Congratulations on the expansion of your family!
After the initial excitement, most of you will start to have a panic attack because the responsibilities on your shoulder have just gotten heavier. Taking care of another family member is going to put a dent on your finances but don't get so stressed that you start taking on a part-time job or borrow money. You have 9 months to prepare and manage your financial health before you welcome this bundle of joy!
Here are 9 tips on how I managed my finances, which I think could help all new parents embark on a financially-sound future:
1) Compare prices of gynecologists
The costs of a gynecologist vary widely between a government hospital and private clinics. The more popular ones usually require at least an hour of waiting in line so be prepared for that. Some indicative prices are stated here:
Breakdown for my approximate pre-natal charges in private clinics
Do take note that in some cases such as premature babies or jaundice treatment, your baby might need to stay in the hospital for a longer period of time or additional procedures if complications arise. For a neonatal intensive care unit (NICU), the daily ward charges would be up to $647 in NUH (for A1 ward type), or more at a private hospital, so be sure to have some emergency funds on hand.
Bonus: The location of the gynaecologist's clinic is also important because you would want a convenient place to go for a check-up every month.
2) Compare the cost between different hospitals
For private clinics, you can only choose the private hospitals for delivery such as those listed below. They will cost higher than public hospitals. You can check the average hospital delivery charges based on ward, normal vaginal birth and caesarean section from the MOH website. Take note that the price listed is after the deduction of Medisave claimables. Based on my delivery in 2016, my bill works out to be $7,070.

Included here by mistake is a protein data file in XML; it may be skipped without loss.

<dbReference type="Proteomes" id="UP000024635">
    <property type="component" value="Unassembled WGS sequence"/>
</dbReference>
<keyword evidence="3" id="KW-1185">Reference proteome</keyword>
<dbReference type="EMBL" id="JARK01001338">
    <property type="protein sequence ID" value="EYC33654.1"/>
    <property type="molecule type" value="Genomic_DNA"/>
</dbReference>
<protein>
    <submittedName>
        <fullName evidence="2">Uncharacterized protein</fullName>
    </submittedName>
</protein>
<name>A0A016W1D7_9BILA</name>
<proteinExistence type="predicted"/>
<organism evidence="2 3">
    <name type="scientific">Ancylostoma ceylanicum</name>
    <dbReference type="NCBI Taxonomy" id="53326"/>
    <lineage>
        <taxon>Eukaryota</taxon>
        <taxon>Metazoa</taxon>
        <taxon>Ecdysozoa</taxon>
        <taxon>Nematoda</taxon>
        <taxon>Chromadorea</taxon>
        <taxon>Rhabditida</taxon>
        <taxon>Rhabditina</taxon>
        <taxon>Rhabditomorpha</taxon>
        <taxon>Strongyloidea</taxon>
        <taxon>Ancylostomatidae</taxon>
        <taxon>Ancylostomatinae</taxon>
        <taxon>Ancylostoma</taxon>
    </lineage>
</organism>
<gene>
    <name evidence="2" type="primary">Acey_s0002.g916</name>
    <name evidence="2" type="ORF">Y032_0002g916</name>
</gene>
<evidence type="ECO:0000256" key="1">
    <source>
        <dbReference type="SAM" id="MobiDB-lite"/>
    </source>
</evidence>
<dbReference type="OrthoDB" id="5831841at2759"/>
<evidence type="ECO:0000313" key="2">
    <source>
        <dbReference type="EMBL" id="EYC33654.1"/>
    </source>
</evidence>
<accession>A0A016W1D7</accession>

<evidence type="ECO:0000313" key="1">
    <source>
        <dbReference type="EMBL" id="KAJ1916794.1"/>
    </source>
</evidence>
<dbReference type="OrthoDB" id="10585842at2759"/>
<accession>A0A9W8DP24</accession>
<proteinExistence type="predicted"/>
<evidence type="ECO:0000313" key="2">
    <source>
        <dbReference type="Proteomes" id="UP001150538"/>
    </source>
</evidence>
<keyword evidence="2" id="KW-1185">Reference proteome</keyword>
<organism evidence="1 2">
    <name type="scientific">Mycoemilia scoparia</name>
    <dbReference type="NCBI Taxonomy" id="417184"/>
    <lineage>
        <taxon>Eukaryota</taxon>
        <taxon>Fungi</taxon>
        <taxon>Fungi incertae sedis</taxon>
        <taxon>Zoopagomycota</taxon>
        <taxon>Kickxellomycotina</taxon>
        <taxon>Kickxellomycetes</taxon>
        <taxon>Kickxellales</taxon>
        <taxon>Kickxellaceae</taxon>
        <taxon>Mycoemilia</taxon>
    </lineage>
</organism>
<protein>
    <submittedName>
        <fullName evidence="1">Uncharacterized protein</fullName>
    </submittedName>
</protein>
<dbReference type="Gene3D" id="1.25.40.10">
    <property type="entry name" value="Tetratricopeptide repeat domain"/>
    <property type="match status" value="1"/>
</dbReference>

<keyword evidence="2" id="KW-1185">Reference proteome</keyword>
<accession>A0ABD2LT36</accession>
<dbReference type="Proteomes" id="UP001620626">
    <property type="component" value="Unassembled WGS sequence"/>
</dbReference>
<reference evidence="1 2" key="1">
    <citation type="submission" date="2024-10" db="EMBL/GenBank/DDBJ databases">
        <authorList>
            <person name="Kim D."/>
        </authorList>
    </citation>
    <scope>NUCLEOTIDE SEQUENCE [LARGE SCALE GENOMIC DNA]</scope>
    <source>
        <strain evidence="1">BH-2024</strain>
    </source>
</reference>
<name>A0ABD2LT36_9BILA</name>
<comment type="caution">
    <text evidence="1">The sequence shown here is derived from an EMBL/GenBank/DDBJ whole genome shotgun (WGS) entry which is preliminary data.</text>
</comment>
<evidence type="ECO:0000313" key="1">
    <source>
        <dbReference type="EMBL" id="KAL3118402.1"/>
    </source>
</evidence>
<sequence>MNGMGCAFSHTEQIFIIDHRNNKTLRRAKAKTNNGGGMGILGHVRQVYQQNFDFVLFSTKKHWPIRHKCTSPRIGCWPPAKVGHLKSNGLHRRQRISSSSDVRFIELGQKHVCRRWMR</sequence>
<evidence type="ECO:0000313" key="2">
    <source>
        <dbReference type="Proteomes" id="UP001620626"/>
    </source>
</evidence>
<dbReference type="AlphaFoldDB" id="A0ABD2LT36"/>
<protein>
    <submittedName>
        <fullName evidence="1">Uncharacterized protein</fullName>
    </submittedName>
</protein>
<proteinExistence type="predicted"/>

Average hospital charges by ward and hospitals, accurate as of 5 June 2017. Source: MOH website
Bonus: Find out which credit cards will give you the most rewards/cash rebates for these hospital charges.
3) Buy online and look for deals
There are many baby items to buy and one way to save cost and effort on transport is to buy online. You can also visit baby exhibitions to take advantage of special offers. Before the arrival of the baby, you will need to plan and purchase these 20 things, such as baby cot, diapers, wet wipes and sterilizer. I spent less than $1200 for these things and these expenses can be made over a few months. You don't have to buy everything at one go.
Pay by credit cards and get some rewards back
Bonus: Hospitals do give free gifts to new parents such as bath tub, nursing covers and diaper bags. So do some research on what you will be getting and only buy what is needed.
4) Know your benefits
When my foreign friends heard of how our government supports parents with various benefits the first thing they said was, "So good, how envious!" Not every country has such incentives to support parents, so let's take a look at the benefits that are available.
👶The Medisave Maternity Package allows parents to use their Medisave to claim for pre-delivery expenses, such as pre-natal consultations, ultrasound scans. It can also be used for delivery expenses up to the Withdrawal Limits.
In summary, here are the Medisave withdrawal limits to take note of and total cash and grants you may be eligible for:
Maternity package and withdrawal limits
👶There is also a Medisave Grant for Newborns. The amount goes into your child's Medisave account that will help with the costs of his/her recommended childhood vaccinations, hospitalisation and approved outpatient treatments. It can also be used to pay for your child's MediShield Life premiums.
In addition, there is the Baby Bonus Scheme, which includes a Cash Gift and Child Development Account (CDA) benefits.
* Applicable for 1st and 2nd child. Refer to Baby Bonus Website for 3rd and subsequent birth orders.
Total cash and grants from the government.
Bonus: On top of these grants, parents will also qualify for tax relief.